# Itertools Building Blocks

There are a lot of goodies included in the `itertools`

library to enable clever functional programming

```
import itertools
print(dir(itertools))
```

```
['__doc__', '__loader__', '__name__', '__package__', '__spec__', '_grouper', '_tee', '_tee_dataobject', 'accumulate', 'chain', 'combinations', 'combinations_with_replacement', 'compress', 'count', 'cycle', 'dropwhile', 'filterfalse', 'groupby', 'islice', 'permutations', 'product', 'repeat', 'starmap', 'takewhile', 'tee', 'zip_longest']
```

Let’s look at a few

## Infinites

`count`

Basically works like a cheap `enumerate()`

```
for _, count_val in zip(range(100), itertools.count()):
pass
print(count_val)
```

```
99
```

`repeat`

Is used to serve up the same value until an end condition is reached

```
for _, val in zip(range(16), itertools.repeat('na')):
print(val, end=' ')
else:
print('Batman')
```

```
na na na na na na na na na na na na na na na na Batman
```

`cycle`

Used to iterate endlessly through some series of values until an end condition is reached

Works for letters in a string

```
roflcopter = itertools.cycle('soi')
for _ in range(1000):
print(next(roflcopter), end='')
```

```
soisoisoisoisoisoisoisoisoisoisoisoisoisoisoisoisoisoisoisoisoisoisoisoisoisoisoisoisoisoisoisoisoisoisoisoisoisoisoisoisoisoisoisoisoisoisoisoisoisoisoisoisoisoisoisoisoisoisoisoisoisoisoisoisoisoisoisoisoisoisoisoisoisoisoisoisoisoisoisoisoisoisoisoisoisoisoisoisoisoisoisoisoisoisoisoisoisoisoisoisoisoisoisoisoisoisoisoisoisoisoisoisoisoisoisoisoisoisoisoisoisoisoisoisoisoisoisoisoisoisoisoisoisoisoisoisoisoisoisoisoisoisoisoisoisoisoisoisoisoisoisoisoisoisoisoisoisoisoisoisoisoisoisoisoisoisoisoisoisoisoisoisoisoisoisoisoisoisoisoisoisoisoisoisoisoisoisoisoisoisoisoisoisoisoisoisoisoisoisoisoisoisoisoisoisoisoisoisoisoisoisoisoisoisoisoisoisoisoisoisoisoisoisoisoisoisoisoisoisoisoisoisoisoisoisoisoisoisoisoisoisoisoisoisoisoisoisoisoisoisoisoisoisoisoisoisoisoisoisoisoisoisoisoisoisoisoisoisoisoisoisoisoisoisoisoisoisoisoisoisoisoisoisoisoisoisoisoisoisoisoisoisoisoisoisoisoisoisoisoisoisoisoisoisoisoisoisoisoisoisoisoisoisoisoisoisoisoisoisoisoisoisoisoisoisoisoisoisoisoisoisoisois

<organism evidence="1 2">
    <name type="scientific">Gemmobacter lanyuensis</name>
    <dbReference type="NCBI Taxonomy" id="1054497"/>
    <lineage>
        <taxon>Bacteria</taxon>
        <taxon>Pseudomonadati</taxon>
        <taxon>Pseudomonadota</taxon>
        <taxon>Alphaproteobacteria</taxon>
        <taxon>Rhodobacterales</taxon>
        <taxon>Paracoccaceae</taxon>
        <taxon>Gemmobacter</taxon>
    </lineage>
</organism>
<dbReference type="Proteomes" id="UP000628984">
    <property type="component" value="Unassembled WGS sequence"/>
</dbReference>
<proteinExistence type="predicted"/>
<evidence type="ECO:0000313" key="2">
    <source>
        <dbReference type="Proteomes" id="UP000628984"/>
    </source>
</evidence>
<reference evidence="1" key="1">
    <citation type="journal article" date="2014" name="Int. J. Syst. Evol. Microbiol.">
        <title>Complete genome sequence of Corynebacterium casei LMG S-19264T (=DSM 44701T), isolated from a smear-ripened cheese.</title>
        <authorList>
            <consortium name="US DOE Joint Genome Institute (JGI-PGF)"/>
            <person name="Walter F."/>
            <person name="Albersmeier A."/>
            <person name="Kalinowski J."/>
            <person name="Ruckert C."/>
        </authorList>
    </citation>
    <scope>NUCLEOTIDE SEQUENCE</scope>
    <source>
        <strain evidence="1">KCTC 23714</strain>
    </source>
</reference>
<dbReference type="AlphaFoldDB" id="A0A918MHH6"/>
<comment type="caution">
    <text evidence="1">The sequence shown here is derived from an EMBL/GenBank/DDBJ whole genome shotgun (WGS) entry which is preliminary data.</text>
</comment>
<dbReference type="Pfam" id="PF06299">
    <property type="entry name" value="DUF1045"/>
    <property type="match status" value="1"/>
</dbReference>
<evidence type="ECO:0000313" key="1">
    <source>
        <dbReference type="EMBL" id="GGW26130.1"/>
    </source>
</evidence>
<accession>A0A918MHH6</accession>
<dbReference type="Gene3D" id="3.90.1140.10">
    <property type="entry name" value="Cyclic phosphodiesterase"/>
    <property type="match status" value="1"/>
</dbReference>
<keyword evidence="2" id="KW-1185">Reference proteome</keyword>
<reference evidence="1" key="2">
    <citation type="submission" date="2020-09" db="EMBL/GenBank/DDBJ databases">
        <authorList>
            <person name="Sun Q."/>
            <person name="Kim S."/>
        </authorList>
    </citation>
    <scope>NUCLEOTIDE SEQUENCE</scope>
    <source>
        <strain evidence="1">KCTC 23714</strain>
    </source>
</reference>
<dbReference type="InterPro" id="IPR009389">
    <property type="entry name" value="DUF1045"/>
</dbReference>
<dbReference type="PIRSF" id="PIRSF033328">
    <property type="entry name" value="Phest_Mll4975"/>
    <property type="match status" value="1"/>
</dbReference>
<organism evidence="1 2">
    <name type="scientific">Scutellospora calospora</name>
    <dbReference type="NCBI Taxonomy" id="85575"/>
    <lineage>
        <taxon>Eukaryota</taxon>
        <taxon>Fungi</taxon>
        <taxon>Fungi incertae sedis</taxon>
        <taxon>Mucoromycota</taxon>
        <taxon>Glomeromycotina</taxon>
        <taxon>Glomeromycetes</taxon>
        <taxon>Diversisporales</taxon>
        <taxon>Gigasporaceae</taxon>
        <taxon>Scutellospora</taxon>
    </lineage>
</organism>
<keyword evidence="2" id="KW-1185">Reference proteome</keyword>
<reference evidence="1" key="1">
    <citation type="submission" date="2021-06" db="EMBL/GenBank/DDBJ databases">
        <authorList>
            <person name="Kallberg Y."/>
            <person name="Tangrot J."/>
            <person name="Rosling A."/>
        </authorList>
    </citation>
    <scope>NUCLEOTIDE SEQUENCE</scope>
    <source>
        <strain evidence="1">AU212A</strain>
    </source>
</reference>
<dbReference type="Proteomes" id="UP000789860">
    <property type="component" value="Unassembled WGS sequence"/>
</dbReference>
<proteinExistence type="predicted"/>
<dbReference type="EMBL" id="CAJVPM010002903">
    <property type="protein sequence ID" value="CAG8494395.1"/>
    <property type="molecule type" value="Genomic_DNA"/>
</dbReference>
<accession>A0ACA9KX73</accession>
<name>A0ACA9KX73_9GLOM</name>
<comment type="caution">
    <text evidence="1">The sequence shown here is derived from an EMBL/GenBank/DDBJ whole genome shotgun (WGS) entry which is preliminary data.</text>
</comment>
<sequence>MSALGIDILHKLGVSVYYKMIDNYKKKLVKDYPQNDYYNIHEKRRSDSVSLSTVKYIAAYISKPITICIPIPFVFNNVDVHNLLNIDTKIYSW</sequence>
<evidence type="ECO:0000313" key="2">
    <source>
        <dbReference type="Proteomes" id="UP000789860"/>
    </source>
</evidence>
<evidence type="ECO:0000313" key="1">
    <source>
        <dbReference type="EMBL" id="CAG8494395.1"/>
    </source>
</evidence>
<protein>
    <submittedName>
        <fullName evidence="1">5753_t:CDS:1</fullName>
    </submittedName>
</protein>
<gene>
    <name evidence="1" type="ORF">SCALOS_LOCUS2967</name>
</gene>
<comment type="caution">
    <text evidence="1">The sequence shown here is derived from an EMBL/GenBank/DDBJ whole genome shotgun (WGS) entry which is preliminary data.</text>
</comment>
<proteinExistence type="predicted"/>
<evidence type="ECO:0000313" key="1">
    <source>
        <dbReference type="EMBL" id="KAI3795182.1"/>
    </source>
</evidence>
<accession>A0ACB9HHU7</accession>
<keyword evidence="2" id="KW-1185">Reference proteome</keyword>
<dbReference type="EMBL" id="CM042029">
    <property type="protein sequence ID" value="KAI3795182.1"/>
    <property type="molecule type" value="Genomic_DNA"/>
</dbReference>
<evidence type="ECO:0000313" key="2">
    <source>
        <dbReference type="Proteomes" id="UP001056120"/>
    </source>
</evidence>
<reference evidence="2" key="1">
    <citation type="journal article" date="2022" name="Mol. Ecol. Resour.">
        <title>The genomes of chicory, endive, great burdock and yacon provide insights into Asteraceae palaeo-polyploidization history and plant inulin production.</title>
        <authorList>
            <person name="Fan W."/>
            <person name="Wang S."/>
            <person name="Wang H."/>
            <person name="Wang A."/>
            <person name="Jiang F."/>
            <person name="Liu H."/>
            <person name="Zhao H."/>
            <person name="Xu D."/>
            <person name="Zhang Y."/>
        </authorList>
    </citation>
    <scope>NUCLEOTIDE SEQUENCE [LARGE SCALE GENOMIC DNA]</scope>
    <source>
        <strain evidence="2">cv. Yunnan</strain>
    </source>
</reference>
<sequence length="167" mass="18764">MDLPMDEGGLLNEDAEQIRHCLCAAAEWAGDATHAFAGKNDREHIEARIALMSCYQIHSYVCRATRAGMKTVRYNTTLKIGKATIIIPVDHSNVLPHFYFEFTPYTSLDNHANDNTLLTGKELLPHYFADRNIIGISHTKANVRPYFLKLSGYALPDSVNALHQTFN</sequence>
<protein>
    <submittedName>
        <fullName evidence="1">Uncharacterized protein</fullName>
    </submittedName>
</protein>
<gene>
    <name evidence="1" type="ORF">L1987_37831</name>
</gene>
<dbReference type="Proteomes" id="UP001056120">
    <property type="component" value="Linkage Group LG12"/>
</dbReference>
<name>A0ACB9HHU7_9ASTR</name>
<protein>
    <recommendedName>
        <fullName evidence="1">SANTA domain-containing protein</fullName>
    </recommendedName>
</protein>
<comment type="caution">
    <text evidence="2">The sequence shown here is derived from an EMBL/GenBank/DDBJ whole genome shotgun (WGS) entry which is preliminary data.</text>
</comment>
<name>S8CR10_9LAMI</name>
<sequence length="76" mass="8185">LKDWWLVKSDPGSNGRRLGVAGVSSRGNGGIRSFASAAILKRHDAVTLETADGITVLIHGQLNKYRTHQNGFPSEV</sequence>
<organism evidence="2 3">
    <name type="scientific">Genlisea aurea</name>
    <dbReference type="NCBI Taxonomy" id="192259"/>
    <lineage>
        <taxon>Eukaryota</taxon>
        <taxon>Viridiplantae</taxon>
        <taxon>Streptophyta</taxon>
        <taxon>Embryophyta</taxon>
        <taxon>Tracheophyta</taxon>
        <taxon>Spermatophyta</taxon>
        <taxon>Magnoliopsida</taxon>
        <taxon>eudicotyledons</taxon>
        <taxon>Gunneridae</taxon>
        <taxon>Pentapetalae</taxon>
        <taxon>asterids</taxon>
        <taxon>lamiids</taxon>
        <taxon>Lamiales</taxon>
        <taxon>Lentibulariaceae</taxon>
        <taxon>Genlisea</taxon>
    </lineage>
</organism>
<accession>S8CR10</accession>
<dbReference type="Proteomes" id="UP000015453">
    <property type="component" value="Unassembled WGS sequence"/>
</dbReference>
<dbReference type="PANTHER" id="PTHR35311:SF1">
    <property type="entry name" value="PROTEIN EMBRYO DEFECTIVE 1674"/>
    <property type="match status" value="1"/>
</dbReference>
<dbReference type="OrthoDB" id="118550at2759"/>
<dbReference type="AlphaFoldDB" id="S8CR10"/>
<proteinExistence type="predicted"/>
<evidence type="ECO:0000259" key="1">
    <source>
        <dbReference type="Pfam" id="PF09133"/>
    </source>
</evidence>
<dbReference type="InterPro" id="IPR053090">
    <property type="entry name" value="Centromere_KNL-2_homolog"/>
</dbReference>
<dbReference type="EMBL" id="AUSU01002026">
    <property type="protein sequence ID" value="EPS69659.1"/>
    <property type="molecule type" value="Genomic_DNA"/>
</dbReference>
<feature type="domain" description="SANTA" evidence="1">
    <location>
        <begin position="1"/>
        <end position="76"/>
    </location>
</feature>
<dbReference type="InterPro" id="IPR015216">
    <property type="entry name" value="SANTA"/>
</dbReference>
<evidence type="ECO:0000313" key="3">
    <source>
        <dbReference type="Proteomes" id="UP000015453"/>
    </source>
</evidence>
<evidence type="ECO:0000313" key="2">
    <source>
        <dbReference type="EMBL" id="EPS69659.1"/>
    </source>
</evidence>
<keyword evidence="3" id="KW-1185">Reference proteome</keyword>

```

Or values in a list

```
looney_tunes = itertools.cycle(['Rabbit Season', 'Duck Season'])
for _ in range(7):
print(next(looney_tunes))
else:
print('Rabbit Season\nDuck Season, FIRE!')
```

```
Rabbit Season
Duck Season
Rabbit Season
Duck Season
Rabbit Season
Duck Season
Rabbit Season
Rabbit Season
Duck Season, FIRE!
```

## Boolean Tools

`filter`

and `compress`

Work very similarly. To illustrate, let’s make a simple function that scans if a letter is a vowel or not

`is_vowel = lambda x: x in {'A', 'E', 'I', 'O', 'U'}`

And make a list of all letters

```
letters = [chr(x+65) for x in range(26)]
print(letters)
```

```
['A', 'B', 'C', 'D', 'E', 'F', 'G', 'H', 'I', 'J', 'K', 'L', 'M', 'N', 'O', 'P', 'Q', 'R', 'S', 'T', 'U', 'V', 'W', 'X', 'Y', 'Z']
```

The `compress()`

function takes an iterable, and then *an iterable of type* `bool`

. It retuns an iterable.

```
compress_result = itertools.compress(letters, map(is_vowel, letters))
compress_result
```

```
<itertools.compress at 0x274f3a3c8d0>
```

Same goes for the stdlib `filter`

function. But the syntax is (evaluation_function, iterable)

```
filter_result = filter(is_vowel, letters)
filter_result
```

```